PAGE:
Before I even get into the subject, let me just state up front: I know there are plenty of other songs that are usually played back-to-back on the radio. These are just some of my favorites. How about you all? Let's hear what some of your favorite pairs are in the comments below.

1 & 2) "Heartbreaker" and "Living Loving Maid (She's Just A Woman)" "“ Led Zeppelin

These two songs open side 2 of the 1969 release, Led Zeppelin II, the second studio album the band put out. In all my years of listening to the radio, I've never, ever heard them played separately. Interestingly, however, when the band played "Heartbreaker" live, they NEVER went directly into "Living Loving"¦" because guitarist Jimmy Page hated the tune.

Also interestingly, on many of the bootleg recordings I own, in the middle of the extended "Heartbreaker" guitar solo, Page starts playing Bach's "Bourrée in E Minor." This is later mocked in the movie This is Spinal Tap. During a performance of the song "Heavy Duty," the band suddenly breaks into a minuet by composer Luigi Boccherini.

3 & 4) "Sgt. Pepper's Lonely Hearts Club Band" and "With a Little Help from My Friends" "“ The Beatles

sgt_pepper.jpgThese two songs open the eighth studio album released by the Beatles, the 1967 release, Sgt. Pepper's Lonely Hearts Club Band. While you might think the crowd sounds interspersed in the transition between the two songs are Beatlemania-Ed-Sullivan-Show-esque, they actually have nothing to do with the band. Yes, they were recorded years earlier. Yes, they were recorded by producer George Martin, but those cheers are from a British theatrical show called Beyond the Fringe, which was very popular in the early '60s.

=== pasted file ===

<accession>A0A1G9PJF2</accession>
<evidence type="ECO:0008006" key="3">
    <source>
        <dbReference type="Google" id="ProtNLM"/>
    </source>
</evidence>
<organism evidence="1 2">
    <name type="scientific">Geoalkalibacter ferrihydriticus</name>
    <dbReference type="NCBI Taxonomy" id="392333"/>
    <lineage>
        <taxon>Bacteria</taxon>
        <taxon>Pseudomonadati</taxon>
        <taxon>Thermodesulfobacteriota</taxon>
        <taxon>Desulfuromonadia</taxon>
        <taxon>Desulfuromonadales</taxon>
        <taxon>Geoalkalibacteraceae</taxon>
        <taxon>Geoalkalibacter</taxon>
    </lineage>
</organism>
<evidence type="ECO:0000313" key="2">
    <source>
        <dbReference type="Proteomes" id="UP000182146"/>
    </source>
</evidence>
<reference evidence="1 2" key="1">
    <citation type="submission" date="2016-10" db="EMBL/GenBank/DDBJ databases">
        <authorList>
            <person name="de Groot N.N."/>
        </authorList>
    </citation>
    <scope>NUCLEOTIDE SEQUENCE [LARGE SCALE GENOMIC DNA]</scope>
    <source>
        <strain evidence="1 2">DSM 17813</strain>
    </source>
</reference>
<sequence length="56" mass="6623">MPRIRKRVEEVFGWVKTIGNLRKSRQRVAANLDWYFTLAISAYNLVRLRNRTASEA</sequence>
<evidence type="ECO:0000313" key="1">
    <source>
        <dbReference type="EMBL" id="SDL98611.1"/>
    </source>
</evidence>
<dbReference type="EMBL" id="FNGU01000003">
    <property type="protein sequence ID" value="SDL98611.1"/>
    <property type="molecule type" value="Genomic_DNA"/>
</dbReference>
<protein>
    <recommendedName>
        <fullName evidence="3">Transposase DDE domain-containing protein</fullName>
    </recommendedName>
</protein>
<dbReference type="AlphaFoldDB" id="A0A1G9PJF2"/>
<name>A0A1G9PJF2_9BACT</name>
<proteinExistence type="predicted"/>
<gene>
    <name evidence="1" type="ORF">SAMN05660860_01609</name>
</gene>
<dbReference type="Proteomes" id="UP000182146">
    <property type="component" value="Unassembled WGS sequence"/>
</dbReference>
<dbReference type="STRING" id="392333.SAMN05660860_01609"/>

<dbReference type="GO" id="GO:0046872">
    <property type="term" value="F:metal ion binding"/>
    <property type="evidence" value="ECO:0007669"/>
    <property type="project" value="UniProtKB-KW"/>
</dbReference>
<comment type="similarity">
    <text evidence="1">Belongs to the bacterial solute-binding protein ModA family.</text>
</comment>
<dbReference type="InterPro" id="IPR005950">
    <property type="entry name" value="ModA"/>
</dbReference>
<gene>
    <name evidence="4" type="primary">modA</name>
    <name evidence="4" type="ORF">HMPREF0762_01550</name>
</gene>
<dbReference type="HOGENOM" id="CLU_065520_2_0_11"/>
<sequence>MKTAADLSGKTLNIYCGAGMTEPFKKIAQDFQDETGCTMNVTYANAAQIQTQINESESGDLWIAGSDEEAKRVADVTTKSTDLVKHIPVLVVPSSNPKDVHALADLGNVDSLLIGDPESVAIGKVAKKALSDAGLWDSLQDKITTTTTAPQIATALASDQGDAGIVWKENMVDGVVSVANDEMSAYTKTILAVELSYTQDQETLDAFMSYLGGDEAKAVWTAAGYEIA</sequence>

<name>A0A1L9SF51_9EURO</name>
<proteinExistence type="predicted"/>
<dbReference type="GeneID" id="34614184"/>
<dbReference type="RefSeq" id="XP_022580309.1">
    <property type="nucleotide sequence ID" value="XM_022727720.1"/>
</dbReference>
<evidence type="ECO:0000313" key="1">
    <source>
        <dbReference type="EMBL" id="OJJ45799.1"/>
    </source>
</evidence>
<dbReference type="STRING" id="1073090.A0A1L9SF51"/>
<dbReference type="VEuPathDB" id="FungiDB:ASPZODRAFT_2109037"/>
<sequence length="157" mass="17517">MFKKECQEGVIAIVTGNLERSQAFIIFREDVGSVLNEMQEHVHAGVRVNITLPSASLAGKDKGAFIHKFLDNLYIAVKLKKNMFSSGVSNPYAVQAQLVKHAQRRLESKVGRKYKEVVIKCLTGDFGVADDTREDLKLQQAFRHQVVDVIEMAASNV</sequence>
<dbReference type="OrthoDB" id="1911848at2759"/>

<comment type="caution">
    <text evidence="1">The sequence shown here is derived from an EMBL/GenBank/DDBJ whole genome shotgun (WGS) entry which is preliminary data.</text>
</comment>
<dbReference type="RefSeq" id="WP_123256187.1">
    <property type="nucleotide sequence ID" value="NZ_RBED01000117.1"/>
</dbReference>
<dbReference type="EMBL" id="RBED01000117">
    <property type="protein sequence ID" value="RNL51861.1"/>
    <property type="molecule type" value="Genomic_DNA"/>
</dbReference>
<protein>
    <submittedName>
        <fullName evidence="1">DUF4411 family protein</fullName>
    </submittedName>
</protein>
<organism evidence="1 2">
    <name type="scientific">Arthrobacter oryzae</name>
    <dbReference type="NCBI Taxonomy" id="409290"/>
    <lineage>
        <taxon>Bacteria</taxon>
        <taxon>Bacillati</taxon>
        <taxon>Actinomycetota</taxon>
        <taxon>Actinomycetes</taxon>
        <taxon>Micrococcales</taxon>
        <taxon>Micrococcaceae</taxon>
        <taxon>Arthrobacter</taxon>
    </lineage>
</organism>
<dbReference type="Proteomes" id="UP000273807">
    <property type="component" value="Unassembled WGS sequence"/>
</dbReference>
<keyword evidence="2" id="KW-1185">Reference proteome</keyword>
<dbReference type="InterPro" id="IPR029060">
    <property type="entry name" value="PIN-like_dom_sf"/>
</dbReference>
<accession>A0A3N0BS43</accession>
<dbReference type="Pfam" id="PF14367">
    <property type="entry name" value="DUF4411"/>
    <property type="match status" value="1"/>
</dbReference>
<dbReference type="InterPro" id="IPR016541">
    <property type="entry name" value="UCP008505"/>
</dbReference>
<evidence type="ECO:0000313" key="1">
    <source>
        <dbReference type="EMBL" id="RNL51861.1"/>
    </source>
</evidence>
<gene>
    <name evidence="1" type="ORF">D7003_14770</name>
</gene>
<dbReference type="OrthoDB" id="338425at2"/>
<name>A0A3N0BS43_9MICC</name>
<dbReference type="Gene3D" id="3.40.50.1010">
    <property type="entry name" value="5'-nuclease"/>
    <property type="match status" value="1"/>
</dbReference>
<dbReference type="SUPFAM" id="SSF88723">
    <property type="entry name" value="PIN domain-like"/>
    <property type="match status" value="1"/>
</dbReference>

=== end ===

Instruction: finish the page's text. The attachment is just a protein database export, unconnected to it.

5 & 6) "Eruption" and "You Really Got Me" "“ Van Halen

Van Halen 1979.jpgOff their groundbreaking eponymous first album from 1978, these two songs come after the opening track, "Runnin' with the Devil" on side 1. "Eruption" is, as most people know, one of the most famous guitar solos of all time. It, too, has something in common with the "Heavy Duty" mockery noted above, in that the chord structure is ripped from traditional Baroque tunes (like the Bach and Boccherini pieces mentioned).

Though VH's remake of The Kink's "You Really Got Me" is often played alone, I've never heard "Eruption" played alone on the radio. (It's not even two minutes long.) It's always followed by the Ray Davies' cover.

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